Pleading Guilty With an Explanation in Traffic Cases in Maryland
Receiving a traffic ticket is a frustrating experience. In many instances, the driver knows they committed the traffic violation and is willing to plead guilty and pay the fine. However, in some cases, the driver may feel some circumstances were present that made the traffic violation unavoidable or necessary. In this case, the recipient can enter a plea of guilty with an explanation.
Maryland Traffic Citations
In Maryland, traffic violations are either Payable or Must Appear.
Payable traffic violations include the following:
- Speeding ticket
- Failure to stop for a school bus or emergency vehicle
- Failure to stop at a red light, a stop sign, or a toll booth.
Must appear traffic violations include the following:
- Driving while under the influence
- Driving on a suspended license
- Driving without a license
- Driving without insurance
- Fleeing the scene of an accident
Unlike “must appear” traffic violations, payable offenses don’t require going to trial, but it is an option. The recipient of the traffic ticket has different plea options.
Plea Options in a Maryland Traffic Violation
If you received a payable traffic ticket, you have three plea options you can enter at the traffic court:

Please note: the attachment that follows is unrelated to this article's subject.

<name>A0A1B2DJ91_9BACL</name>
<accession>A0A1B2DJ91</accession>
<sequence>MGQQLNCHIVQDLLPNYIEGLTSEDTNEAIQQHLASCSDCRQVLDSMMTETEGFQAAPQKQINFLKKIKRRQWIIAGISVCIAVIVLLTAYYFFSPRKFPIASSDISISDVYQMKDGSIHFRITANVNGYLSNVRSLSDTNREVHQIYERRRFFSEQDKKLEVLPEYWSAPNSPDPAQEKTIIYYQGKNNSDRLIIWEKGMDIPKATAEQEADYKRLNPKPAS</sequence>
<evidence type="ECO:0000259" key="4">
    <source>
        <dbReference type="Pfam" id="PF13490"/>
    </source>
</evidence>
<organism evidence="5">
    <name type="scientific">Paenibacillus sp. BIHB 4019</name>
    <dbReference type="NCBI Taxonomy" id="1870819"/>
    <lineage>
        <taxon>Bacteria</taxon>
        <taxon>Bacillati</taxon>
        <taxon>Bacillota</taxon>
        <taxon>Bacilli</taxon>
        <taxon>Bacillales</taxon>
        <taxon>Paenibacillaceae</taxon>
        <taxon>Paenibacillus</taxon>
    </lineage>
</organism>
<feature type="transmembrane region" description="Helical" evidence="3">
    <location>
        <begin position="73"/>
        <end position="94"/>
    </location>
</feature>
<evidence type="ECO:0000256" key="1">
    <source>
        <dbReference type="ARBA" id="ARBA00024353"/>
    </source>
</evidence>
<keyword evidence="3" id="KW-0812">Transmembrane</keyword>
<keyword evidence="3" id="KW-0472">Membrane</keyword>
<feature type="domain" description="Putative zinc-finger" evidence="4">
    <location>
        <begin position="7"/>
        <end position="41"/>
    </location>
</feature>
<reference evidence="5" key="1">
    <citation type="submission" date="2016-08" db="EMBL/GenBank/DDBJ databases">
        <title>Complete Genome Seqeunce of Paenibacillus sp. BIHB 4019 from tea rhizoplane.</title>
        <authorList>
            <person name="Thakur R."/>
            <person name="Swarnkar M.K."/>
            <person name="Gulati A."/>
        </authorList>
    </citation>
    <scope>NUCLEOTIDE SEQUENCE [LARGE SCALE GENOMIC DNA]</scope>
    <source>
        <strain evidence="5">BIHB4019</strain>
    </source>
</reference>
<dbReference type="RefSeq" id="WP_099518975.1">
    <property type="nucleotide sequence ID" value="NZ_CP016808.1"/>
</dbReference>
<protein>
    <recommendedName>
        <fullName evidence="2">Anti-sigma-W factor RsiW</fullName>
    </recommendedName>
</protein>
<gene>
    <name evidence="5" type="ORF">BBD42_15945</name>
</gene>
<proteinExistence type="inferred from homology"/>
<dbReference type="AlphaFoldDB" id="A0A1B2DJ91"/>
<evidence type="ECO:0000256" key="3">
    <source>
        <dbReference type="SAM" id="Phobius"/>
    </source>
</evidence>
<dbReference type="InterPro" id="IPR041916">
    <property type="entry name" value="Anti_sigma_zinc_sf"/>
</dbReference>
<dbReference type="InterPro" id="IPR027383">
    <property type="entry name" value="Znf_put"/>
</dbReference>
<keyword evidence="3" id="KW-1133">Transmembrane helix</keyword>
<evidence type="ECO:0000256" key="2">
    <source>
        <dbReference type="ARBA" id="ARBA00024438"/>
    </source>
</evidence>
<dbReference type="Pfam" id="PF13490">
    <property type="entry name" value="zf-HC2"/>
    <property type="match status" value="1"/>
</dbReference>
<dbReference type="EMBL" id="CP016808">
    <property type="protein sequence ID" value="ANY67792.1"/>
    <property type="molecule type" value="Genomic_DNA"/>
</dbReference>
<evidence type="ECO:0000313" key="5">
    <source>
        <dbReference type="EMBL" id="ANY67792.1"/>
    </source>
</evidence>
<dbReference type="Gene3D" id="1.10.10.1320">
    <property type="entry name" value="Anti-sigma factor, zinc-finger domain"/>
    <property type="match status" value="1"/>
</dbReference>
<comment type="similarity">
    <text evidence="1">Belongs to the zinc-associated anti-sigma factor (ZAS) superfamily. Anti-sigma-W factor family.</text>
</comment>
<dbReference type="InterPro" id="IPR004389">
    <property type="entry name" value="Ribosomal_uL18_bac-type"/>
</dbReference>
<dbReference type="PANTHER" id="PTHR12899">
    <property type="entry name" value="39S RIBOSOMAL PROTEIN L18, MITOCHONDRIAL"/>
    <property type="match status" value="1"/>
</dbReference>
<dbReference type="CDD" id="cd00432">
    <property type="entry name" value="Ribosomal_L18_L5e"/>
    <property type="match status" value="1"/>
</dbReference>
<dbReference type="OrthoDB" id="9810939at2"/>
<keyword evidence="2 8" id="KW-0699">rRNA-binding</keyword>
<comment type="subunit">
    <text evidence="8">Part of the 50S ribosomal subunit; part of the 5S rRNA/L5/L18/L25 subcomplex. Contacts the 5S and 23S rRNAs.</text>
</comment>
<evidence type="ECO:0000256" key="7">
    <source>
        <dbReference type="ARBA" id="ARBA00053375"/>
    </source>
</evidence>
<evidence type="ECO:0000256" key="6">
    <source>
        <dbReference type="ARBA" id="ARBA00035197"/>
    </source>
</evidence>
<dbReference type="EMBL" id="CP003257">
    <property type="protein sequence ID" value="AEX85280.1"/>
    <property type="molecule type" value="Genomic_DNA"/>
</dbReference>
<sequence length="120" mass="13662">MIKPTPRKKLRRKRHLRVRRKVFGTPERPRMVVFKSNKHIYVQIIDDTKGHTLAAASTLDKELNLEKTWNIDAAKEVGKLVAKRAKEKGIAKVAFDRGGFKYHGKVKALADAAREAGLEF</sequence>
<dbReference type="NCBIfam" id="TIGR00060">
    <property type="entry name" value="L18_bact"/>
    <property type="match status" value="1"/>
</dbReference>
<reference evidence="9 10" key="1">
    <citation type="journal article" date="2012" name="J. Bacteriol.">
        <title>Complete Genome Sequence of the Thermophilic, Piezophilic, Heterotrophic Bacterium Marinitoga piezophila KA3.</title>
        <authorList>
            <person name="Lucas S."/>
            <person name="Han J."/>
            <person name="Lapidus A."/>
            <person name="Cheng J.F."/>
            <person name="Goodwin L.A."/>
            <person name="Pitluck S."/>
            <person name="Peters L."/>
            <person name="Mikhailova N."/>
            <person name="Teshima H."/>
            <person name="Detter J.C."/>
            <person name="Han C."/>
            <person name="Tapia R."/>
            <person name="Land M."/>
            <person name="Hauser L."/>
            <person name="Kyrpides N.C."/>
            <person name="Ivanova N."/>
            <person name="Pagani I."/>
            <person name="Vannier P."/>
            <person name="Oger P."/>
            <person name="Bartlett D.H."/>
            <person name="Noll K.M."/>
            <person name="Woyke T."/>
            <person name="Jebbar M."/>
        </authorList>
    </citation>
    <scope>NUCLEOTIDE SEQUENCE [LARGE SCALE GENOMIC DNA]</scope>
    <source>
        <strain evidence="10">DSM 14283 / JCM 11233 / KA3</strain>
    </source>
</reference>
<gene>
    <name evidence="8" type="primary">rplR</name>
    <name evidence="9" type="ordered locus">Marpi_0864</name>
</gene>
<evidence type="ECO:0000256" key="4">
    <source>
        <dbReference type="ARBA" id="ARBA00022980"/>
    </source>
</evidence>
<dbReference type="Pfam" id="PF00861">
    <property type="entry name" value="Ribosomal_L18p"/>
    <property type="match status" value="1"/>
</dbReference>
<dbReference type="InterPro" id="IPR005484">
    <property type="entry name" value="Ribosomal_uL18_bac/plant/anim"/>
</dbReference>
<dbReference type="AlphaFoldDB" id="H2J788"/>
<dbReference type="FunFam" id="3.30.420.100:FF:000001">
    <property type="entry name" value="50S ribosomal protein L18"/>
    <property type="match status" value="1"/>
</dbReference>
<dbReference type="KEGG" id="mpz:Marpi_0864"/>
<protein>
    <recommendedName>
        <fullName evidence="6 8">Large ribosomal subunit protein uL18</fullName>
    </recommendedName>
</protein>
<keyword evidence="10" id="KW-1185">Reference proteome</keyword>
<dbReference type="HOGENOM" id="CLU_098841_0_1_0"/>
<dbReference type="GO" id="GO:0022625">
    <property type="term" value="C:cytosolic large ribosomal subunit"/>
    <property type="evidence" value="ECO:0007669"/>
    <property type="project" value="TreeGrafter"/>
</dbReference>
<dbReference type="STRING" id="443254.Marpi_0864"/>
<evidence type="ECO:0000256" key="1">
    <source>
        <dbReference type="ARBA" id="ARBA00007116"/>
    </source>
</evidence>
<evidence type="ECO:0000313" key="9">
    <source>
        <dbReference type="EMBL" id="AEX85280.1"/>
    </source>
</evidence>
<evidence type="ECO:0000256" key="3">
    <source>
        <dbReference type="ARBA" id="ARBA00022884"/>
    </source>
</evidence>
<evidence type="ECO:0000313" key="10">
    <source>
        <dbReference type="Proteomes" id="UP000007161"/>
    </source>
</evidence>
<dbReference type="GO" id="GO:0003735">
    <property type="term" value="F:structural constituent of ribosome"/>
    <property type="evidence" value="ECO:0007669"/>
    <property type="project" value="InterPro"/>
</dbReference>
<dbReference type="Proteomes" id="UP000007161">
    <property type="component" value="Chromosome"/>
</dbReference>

- Pleading guilty and paying the fine: The charge is added to your driving record, and the points are added to your driver’s license.
- Pleading guilty with an explanation: A Waiver Hearing will be scheduled so that you can explain your situation and get your fine reduced or waived.
- Pleading not guilty and requesting a judge or jury trial date to be scheduled.
Consult a Harford County Criminal Defense Lawyer to understand the traffic violation and your plea options.
What Does Guilty with Explanation Mean in a Maryland Traffic Case?
In traffic cases, pleading guilty means admitting guilt and paying your fine. However, pleading guilty with an explanation means requesting a hearing to explain the reasons behind your speeding or another traffic infraction. This plea option can be used to avoid paying the fine or paying a lower amount. You may also convince the judge to give you probation instead of a conviction.